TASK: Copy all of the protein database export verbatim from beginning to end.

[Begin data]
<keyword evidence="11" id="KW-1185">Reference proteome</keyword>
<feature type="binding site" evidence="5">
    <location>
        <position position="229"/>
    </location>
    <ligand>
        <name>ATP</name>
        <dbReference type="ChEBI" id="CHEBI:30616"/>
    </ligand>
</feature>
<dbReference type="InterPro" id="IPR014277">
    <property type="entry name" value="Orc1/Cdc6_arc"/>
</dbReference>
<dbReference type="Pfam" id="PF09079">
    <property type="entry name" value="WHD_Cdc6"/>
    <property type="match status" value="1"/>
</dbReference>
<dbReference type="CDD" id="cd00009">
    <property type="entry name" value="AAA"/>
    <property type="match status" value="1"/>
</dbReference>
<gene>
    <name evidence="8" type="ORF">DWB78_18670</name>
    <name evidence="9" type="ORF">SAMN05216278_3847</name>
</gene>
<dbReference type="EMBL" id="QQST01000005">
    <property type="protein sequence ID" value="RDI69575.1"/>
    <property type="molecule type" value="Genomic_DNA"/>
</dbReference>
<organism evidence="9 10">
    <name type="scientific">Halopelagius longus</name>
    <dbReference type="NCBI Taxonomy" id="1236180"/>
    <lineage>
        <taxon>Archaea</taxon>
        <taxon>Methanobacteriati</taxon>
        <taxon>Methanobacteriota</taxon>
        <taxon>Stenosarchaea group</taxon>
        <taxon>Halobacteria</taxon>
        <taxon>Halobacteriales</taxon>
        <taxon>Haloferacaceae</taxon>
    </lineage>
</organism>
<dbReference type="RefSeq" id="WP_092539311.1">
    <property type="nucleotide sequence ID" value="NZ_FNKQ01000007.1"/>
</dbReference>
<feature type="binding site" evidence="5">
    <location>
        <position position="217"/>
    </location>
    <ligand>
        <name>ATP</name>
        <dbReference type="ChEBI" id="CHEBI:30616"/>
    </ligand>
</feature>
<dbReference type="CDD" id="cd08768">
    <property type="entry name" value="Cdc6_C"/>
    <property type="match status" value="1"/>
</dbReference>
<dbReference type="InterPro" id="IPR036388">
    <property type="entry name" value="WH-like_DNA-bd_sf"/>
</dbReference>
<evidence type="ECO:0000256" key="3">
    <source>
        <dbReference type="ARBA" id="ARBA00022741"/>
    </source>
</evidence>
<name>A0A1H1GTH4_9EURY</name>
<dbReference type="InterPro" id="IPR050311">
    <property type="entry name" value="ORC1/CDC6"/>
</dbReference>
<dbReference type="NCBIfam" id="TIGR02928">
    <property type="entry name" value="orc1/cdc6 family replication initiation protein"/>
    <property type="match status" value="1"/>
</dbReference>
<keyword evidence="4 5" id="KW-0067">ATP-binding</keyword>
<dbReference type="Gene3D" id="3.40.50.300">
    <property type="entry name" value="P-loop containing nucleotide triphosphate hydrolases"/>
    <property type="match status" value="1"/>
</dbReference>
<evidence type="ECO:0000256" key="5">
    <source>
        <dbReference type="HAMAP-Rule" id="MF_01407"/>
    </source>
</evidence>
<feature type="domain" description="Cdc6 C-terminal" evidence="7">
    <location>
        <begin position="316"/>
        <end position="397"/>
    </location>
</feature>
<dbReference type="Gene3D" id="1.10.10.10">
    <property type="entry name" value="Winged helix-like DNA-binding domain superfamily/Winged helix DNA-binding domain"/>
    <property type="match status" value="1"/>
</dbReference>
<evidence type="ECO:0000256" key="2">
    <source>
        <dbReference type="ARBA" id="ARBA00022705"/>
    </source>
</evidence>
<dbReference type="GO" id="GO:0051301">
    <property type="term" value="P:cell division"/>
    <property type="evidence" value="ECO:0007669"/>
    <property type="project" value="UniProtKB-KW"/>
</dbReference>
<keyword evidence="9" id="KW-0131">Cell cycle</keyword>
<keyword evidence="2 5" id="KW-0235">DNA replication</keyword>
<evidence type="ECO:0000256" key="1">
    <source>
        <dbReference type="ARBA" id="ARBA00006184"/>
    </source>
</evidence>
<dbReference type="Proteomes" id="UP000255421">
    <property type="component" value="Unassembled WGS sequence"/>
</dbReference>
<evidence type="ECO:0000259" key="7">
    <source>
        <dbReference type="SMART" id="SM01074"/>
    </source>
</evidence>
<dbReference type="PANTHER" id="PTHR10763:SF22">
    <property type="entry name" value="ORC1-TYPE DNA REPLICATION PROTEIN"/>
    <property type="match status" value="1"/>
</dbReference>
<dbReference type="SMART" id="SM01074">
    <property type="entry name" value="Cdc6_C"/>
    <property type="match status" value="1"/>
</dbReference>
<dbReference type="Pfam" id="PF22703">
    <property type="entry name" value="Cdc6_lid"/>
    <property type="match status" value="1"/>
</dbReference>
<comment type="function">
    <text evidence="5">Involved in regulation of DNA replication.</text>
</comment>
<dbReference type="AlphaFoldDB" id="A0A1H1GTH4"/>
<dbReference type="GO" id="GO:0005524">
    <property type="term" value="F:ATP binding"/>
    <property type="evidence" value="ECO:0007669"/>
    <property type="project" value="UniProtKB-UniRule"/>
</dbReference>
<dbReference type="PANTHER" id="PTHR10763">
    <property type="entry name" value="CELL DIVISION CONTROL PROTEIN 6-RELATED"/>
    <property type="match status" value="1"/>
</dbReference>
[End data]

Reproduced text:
<keyword evidence="11" id="KW-1185">Reference proteome</keyword>
<feature type="binding site" evidence="5">
    <location>
        <position position="229"/>
    </location>
    <ligand>
        <name>ATP</name>
        <dbReference type="ChEBI" id="CHEBI:30616"/>
    </ligand>
</feature>
<dbReference type="InterPro" id="IPR014277">
    <property type="entry name" value="Orc1/Cdc6_arc"/>
</dbReference>
<dbReference type="Pfam" id="PF09079">
    <property type="entry name" value="WHD_Cdc6"/>
    <property type="match status" value="1"/>
</dbReference>
<dbReference type="CDD" id="cd00009">
    <property type="entry name" value="AAA"/>
    <property type="match status" value="1"/>
</dbReference>
<gene>
    <name evidence="8" type="ORF">DWB78_18670</name>
    <name evidence="9" type="ORF">SAMN05216278_3847</name>
</gene>
<dbReference type="EMBL" id="QQST01000005">
    <property type="protein sequence ID" value="RDI69575.1"/>
    <property type="molecule type" value="Genomic_DNA"/>
</dbReference>
<organism evidence="9 10">
    <name type="scientific">Halopelagius longus</name>
    <dbReference type="NCBI Taxonomy" id="1236180"/>
    <lineage>
        <taxon>Archaea</taxon>
        <taxon>Methanobacteriati</taxon>
        <taxon>Methanobacteriota</taxon>
        <taxon>Stenosarchaea group</taxon>
        <taxon>Halobacteria</taxon>
        <taxon>Halobacteriales</taxon>
        <taxon>Haloferacaceae</taxon>
    </lineage>
</organism>
<dbReference type="RefSeq" id="WP_092539311.1">
    <property type="nucleotide sequence ID" value="NZ_FNKQ01000007.1"/>
</dbReference>
<feature type="binding site" evidence="5">
    <location>
        <position position="217"/>
    </location>
    <ligand>
        <name>ATP</name>
        <dbReference type="ChEBI" id="CHEBI:30616"/>
    </ligand>
</feature>
<dbReference type="CDD" id="cd08768">
    <property type="entry name" value="Cdc6_C"/>
    <property type="match status" value="1"/>
</dbReference>
<dbReference type="InterPro" id="IPR036388">
    <property type="entry name" value="WH-like_DNA-bd_sf"/>
</dbReference>
<evidence type="ECO:0000256" key="3">
    <source>
        <dbReference type="ARBA" id="ARBA00022741"/>
    </source>
</evidence>
<name>A0A1H1GTH4_9EURY</name>
<dbReference type="InterPro" id="IPR050311">
    <property type="entry name" value="ORC1/CDC6"/>
</dbReference>
<dbReference type="NCBIfam" id="TIGR02928">
    <property type="entry name" value="orc1/cdc6 family replication initiation protein"/>
    <property type="match status" value="1"/>
</dbReference>
<keyword evidence="4 5" id="KW-0067">ATP-binding</keyword>
<dbReference type="Gene3D" id="3.40.50.300">
    <property type="entry name" value="P-loop containing nucleotide triphosphate hydrolases"/>
    <property type="match status" value="1"/>
</dbReference>
<evidence type="ECO:0000256" key="5">
    <source>
        <dbReference type="HAMAP-Rule" id="MF_01407"/>
    </source>
</evidence>
<feature type="domain" description="Cdc6 C-terminal" evidence="7">
    <location>
        <begin position="316"/>
        <end position="397"/>
    </location>
</feature>
<dbReference type="Gene3D" id="1.10.10.10">
    <property type="entry name" value="Winged helix-like DNA-binding domain superfamily/Winged helix DNA-binding domain"/>
    <property type="match status" value="1"/>
</dbReference>
<evidence type="ECO:0000256" key="2">
    <source>
        <dbReference type="ARBA" id="ARBA00022705"/>
    </source>
</evidence>
<dbReference type="GO" id="GO:0051301">
    <property type="term" value="P:cell division"/>
    <property type="evidence" value="ECO:0007669"/>
    <property type="project" value="UniProtKB-KW"/>
</dbReference>
<keyword evidence="9" id="KW-0131">Cell cycle</keyword>
<keyword evidence="2 5" id="KW-0235">DNA replication</keyword>
<evidence type="ECO:0000256" key="1">
    <source>
        <dbReference type="ARBA" id="ARBA00006184"/>
    </source>
</evidence>
<dbReference type="Proteomes" id="UP000255421">
    <property type="component" value="Unassembled WGS sequence"/>
</dbReference>
<evidence type="ECO:0000259" key="7">
    <source>
        <dbReference type="SMART" id="SM01074"/>
    </source>
</evidence>
<dbReference type="PANTHER" id="PTHR10763:SF22">
    <property type="entry name" value="ORC1-TYPE DNA REPLICATION PROTEIN"/>
    <property type="match status" value="1"/>
</dbReference>
<dbReference type="SMART" id="SM01074">
    <property type="entry name" value="Cdc6_C"/>
    <property type="match status" value="1"/>
</dbReference>
<dbReference type="Pfam" id="PF22703">
    <property type="entry name" value="Cdc6_lid"/>
    <property type="match status" value="1"/>
</dbReference>
<comment type="function">
    <text evidence="5">Involved in regulation of DNA replication.</text>
</comment>
<dbReference type="AlphaFoldDB" id="A0A1H1GTH4"/>
<dbReference type="GO" id="GO:0005524">
    <property type="term" value="F:ATP binding"/>
    <property type="evidence" value="ECO:0007669"/>
    <property type="project" value="UniProtKB-UniRule"/>
</dbReference>
<dbReference type="PANTHER" id="PTHR10763">
    <property type="entry name" value="CELL DIVISION CONTROL PROTEIN 6-RELATED"/>
    <property type="match status" value="1"/>
</dbReference>